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Sir; excellent advise -will try. ( original engine-283 small block )THANKS.
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post #6 of 10 (permalink) Old 03-27-2011, 04:07 PM
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Has anyone experienced a problem with the headlight switch causing your fuel gauge to move when activated?

After getting tired of running out of gas, I decided to troubleshoot and fix my fuel gauge. I dropped to gas tank threw in a brand new fuel sending. Everything was working fine, the gauge itself was was working properly.

Today I was driving the car and I noticed that when I pull the headlight switch the gas gauge drops from its current position to about a quarter tank. When I push the knob back the gauge will go back to whereever it was at before.

This is happening in my 64 Impala SS HT, 327/350trans.

Semper Fi,

Hector

1964 Impala SS HT
2007 Tahoe LTZ
2006 Kawasaki ZX10
2003 Yamaha R1 (sold)
1995 Impala SS
1993 Tahoe GT (sold)
1978 Buick Regal (sold)
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post #7 of 10 (permalink) Old 03-27-2011, 04:21 PM
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The only thing I can think of is that your wire comming off the back of your gas gauge is being grounded somehow somewhere around the switch or its harness.
I'd look at the gas wire under the dash as a start.
BTW...that a good trick .
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post #8 of 10 (permalink) Old 03-27-2011, 06:39 PM
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I had a similar situation once with my '77 Blazer, it was a bad ground in the printed circuit for the gauge cluster. The extra load from the backlighting (with headlights on) would cause the bad ground to fail, in turn causing the fuel gauge to drop.

'69 Impala 4-door hardtop
'70 Impala Custom coupe
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post #9 of 10 (permalink) Old 03-27-2011, 07:54 PM
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I suspect your alternator is not out putting enough juice to keep everything running. Do you have a Voltmeter wired into your instruments or an Ampmeter? If your voltage or current drops; then the PIE formula corrects the Ohms that the gas gage reads to keep physicist's happy with all of their derived equations.

These old cars were not much better than six volt cars of a decade earlier, or those that burned hydrogen gas given off by limestone dropped into vinegar for head lights a few decades before that. Further your original wiring was the very first to use of PVC as an insulation (in the fifties they were still wrapping silver wire in silk to wire cars). That insulation has gotten very brittle, and could have a few shorts, or the wire itself could have increased resistance in the wiring from the individual strands that make up the wire breaking from flexing over the decades that these cars have been around.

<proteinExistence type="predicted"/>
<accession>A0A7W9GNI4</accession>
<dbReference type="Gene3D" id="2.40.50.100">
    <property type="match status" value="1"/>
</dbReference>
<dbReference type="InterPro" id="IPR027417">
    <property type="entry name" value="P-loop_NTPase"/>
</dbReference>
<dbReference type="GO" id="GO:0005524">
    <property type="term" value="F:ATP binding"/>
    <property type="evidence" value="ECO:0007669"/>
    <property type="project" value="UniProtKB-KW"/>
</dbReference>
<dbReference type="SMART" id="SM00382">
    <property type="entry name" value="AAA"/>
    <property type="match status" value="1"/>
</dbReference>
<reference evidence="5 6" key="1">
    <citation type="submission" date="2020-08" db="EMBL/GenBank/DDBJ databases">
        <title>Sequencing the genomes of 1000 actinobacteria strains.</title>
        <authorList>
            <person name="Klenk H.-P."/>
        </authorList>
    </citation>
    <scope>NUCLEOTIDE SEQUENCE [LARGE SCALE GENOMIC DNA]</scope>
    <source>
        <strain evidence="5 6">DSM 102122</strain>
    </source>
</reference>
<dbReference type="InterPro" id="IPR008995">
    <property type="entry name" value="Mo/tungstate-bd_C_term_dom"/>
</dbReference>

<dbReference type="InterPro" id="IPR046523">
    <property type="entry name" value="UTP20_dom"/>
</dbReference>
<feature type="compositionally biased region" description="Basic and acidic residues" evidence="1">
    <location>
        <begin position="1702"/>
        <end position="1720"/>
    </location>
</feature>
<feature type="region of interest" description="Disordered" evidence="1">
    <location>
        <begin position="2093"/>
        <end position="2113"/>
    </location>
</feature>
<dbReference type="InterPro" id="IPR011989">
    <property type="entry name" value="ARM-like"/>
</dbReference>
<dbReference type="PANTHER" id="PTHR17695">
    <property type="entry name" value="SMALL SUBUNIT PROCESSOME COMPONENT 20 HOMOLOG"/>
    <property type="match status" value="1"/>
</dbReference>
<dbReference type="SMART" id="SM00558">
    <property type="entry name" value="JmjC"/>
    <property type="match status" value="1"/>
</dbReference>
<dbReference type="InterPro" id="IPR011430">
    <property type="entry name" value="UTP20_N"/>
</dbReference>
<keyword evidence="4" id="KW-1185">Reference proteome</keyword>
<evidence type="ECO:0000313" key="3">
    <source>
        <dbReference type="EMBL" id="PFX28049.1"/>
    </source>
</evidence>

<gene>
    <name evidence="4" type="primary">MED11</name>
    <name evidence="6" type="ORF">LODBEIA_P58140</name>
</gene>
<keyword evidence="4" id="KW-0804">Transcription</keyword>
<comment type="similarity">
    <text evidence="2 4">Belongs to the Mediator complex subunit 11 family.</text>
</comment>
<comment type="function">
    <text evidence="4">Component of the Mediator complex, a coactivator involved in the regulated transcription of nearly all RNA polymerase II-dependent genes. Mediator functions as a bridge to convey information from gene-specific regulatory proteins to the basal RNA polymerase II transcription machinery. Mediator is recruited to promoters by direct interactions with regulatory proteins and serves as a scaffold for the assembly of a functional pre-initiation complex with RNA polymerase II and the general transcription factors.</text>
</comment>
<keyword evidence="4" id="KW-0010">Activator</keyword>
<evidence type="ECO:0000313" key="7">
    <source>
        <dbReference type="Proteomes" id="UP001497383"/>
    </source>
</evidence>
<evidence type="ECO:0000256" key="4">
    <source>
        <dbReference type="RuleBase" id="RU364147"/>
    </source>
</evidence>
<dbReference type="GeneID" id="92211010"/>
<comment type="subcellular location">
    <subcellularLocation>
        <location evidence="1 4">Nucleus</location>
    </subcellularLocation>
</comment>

I know some people think it is sacrilegious to change anything (except to mount semi size rims and Conestoga wagon tires on their car, after they saw the springs in half); but I strongly recommend rewiring the car with heavier gage wire, and installing a new CS (one wire style) 140 Amp alternator to replace the original 36 Amp SI series that required a mechanical external voltage regulator. With today's audio equipment just the radio alone draws more than the 4 to 7 Amps the SI alternator can put out at idle.

Big Dave
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post #10 of 10 (permalink) Old 03-28-2011, 12:27 AM
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Alot of good info for me to process. I will start by checking the ground around the headlight switch area. Today I replaced the brittle wires coming off the alternator, tomorrow I will
check how many amps the alternator is putting out. One thing I have noticed is that when I drive the car with the headlights on and I step on the brakes the instrument cluster blinks. I think this has something to do with the alternator since the battery is brand new. In the next couple of days i will post my findings thanks to all.

Semper Fi,

Hector

1964 Impala SS HT
2007 Tahoe LTZ
2006 Kawasaki ZX10
2003 Yamaha R1 (sold)
1995 Impala SS
1993 Tahoe GT (sold)
1978 Buick Regal (sold)